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    Literate Afghans are key to sustainability

    KABUL, AFGHANISTAN

    03.31.2014

    Story by Tech. Sgt. Mark Bell 

    NATO Training Mission Afghanistan

    KABUL, Afghanistan - Currently, less than 20 percent of Afghans in the force are functionally literate. This means that more than 80 percent cannot read written orders or write reports.

    “We know examples of personnel officers and maintenance personnel being illiterate,” said Smitsmans. This hampers combined training efforts and makes it difficult to get to a posture of sustainability in the force.

    NTM-A is charged with assisting the Afghan National Security Forces, along with the Afghan Ministry of Education, to get those Afghan forces to a literacy level that is commensurate with sustaining a thriving professional Afghan force.

    This is done through milestones of literacy levels one, two and three. Level one is equivalent to what is taught and learned to an elementary student in grade one, letters, numbers and basic words. Subsequently, level two is learning to read, and level three is reading to learn. The goal is to get all ANSF to a level three functionally literate end.

    “Level three graduates are considered to be functionally literate,” said Guillaume Smitsmans Commander in the Royal Netherlands Navy, and chief of NTM-A’s Literacy and Language Division. “That means they are ready to use their reading and writing abilities as a tool for further education.”

    Since 2009 more than 255,000 ANSF members have been taught up to a level one literacy rate, and that number is expected to increase to more than 300,000 by the end of 2014. Level two literacy numbers are currently 106,000, with projections of 130,000, and level three rates are at 86,000, with up to 110,000 by the end of the year.

    Train-the-Trainer, or T3 is the second part of the NTM-A literacy training program which trains literate ANSF to become literacy instructors.

    “The T3 program is designed to build an organic literacy training capability within ANSF by training up to 2,500 Literacy instructors,” said Smitsmans.

    The current NTM-A Literacy program will be terminated at the end of the year. Leaders and mentors from NTM-A, as well as key leaders from Afghan Ministries of Interior, Defense and Education met for a Literacy Stakeholders Conference recently, to discuss sustaining literacy programs for the Afghan forces once NATO’s training mission here ends.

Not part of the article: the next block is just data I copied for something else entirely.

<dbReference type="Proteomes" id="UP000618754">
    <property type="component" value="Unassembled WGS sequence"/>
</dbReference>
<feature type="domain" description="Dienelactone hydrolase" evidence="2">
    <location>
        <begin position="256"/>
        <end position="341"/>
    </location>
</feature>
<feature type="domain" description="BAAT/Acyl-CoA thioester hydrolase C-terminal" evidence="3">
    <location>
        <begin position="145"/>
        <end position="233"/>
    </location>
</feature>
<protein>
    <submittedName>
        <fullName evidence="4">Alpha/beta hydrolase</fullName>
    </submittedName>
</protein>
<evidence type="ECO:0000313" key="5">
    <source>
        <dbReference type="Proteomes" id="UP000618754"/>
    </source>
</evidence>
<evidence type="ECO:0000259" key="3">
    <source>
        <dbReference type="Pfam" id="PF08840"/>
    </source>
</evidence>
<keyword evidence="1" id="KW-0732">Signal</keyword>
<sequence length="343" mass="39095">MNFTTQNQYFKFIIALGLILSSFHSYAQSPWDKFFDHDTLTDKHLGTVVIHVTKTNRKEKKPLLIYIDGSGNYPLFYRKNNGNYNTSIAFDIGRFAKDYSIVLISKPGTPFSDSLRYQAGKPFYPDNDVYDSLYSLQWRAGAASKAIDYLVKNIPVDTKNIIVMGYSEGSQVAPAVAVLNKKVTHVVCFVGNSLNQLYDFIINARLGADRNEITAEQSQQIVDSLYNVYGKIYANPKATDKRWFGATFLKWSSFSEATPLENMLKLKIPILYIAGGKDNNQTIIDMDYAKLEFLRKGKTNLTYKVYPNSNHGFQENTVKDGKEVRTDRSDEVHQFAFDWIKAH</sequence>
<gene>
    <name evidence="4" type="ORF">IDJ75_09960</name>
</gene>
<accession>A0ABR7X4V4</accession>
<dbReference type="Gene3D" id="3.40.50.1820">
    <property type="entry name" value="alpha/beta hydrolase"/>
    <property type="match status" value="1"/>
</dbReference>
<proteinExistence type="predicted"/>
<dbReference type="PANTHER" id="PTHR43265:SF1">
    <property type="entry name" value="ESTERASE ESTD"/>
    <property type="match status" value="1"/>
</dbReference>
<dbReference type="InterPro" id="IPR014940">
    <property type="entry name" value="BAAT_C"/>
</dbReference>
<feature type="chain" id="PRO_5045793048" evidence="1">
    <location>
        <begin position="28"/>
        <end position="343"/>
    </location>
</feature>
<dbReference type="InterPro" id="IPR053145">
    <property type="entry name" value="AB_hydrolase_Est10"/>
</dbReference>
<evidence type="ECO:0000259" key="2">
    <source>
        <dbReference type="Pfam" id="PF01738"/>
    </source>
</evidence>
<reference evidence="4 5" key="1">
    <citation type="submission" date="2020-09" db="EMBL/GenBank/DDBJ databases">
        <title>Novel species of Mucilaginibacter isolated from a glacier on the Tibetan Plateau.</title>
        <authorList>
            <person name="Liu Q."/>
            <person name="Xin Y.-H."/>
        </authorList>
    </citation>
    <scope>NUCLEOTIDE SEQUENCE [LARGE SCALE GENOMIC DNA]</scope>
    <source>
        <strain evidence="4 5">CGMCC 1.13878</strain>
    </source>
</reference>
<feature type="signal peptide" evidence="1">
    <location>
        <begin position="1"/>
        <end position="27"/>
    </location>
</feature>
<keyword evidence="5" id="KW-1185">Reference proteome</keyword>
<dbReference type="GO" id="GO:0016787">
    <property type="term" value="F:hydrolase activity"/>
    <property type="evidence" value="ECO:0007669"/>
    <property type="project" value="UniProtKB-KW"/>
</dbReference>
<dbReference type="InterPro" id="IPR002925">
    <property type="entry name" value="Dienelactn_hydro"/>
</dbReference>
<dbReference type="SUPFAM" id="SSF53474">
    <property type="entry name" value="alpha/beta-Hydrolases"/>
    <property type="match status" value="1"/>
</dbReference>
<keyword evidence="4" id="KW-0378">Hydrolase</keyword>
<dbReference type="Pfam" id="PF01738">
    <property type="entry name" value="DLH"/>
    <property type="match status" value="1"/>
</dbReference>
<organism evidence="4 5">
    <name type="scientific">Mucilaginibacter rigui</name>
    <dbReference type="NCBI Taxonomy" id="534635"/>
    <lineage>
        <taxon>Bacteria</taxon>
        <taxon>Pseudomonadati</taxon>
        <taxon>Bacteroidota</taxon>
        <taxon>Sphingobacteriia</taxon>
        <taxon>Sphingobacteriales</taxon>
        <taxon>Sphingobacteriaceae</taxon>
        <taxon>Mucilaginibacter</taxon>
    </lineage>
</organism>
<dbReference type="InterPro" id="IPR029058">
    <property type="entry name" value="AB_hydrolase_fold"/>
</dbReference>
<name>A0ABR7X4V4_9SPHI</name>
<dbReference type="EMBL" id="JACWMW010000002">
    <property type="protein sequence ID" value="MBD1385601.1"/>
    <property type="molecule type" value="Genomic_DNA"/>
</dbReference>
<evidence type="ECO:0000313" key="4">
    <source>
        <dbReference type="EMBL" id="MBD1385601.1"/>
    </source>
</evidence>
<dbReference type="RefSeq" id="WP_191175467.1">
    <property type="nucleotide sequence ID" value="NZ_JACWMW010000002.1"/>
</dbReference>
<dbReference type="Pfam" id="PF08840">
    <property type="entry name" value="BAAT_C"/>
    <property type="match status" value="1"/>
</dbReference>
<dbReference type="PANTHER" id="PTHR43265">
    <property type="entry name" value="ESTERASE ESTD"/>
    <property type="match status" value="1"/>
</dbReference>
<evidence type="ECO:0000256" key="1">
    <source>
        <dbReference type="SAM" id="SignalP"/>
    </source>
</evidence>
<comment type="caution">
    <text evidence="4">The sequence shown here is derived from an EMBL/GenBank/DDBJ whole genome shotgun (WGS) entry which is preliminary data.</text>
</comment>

The ANSF does not have any long-term literacy programs in place yet; there only exists rough plans to use T3 graduates for training said Smitsmans. For now, the ANSF rely on continued foreign support for their post 2014 literacy programs.

    “Continuity for developing the ANSF cannot effectively exist without continuity for developing literacy levels, as literacy is the basis for any professional advanced training,” said Smitsmans.

    “This conference is an attempt to get things in motion by providing information and perspectives, to encourage the highest Afghan ministry levels to actively support literacy continuity,” said Smitsmans.

    The Literacy and Language Division in NTM-A has made great strides in a small amount of time, but it may take another 10 years to effectively use the capabilities that have been taught during the past four years.

    “NTM-A will continue advising ANSF to make effective use of its T3 program,” said Smitsmans. “The focus on institutional literacy training will shift from country-wide to centralized training at training centers.”

    Guidance from ministry level officials in the Afghan government is needed to enforce a timely breakthrough in continuity plans development and implementation of these programs.

    “Training must take place in the recruiting phase to ensure effectiveness and efficiency, as well as to set conditions for improved accountability and oversight,” said Smitsmans.

    Continuing to pursue commitment and ownership from the ANSF to their literacy improvements, can lead to the desired end state of having a professional and self-sustaining Afghan force with funding support once NTM-A has gone.

    “NTM-A's approach towards ANSF literacy training continuity will be amended in order to ensure that future foreign support will lead to an effective use of resources,” said Smitsmans.

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    NEWS INFO

    Date Taken: 03.31.2014
    Date Posted: 04.04.2014 09:39
    Story ID: 124256
    Location: KABUL, AF 

    Web Views: 146
    Downloads: 0
    Podcast Hits: 0

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